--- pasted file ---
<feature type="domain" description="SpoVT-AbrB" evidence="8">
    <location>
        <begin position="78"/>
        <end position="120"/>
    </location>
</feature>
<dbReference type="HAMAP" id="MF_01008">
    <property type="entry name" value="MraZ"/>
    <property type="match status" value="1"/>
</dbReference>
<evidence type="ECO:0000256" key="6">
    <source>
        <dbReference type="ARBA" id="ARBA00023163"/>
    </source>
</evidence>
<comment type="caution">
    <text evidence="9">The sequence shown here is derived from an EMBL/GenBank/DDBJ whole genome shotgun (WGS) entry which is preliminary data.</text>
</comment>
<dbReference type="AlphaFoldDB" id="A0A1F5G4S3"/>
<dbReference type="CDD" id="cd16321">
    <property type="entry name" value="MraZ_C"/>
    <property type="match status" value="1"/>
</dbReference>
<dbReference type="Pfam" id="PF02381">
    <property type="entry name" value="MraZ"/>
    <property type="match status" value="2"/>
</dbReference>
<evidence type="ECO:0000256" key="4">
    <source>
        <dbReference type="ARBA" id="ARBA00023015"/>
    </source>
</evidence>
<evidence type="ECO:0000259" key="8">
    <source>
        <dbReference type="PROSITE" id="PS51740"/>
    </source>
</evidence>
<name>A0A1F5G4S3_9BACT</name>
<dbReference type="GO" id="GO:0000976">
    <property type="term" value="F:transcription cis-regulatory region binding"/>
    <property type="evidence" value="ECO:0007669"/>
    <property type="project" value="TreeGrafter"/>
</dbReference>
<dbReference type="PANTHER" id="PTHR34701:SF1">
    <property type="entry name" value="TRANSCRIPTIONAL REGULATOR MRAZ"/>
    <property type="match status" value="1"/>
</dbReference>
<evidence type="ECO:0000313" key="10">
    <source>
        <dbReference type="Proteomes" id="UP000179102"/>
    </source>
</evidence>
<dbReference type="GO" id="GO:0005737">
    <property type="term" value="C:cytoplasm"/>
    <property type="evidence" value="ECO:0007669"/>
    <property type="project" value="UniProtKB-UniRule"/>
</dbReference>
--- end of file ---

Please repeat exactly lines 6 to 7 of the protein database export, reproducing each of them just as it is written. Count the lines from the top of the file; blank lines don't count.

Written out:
</feature>
<dbReference type="HAMAP" id="MF_01008">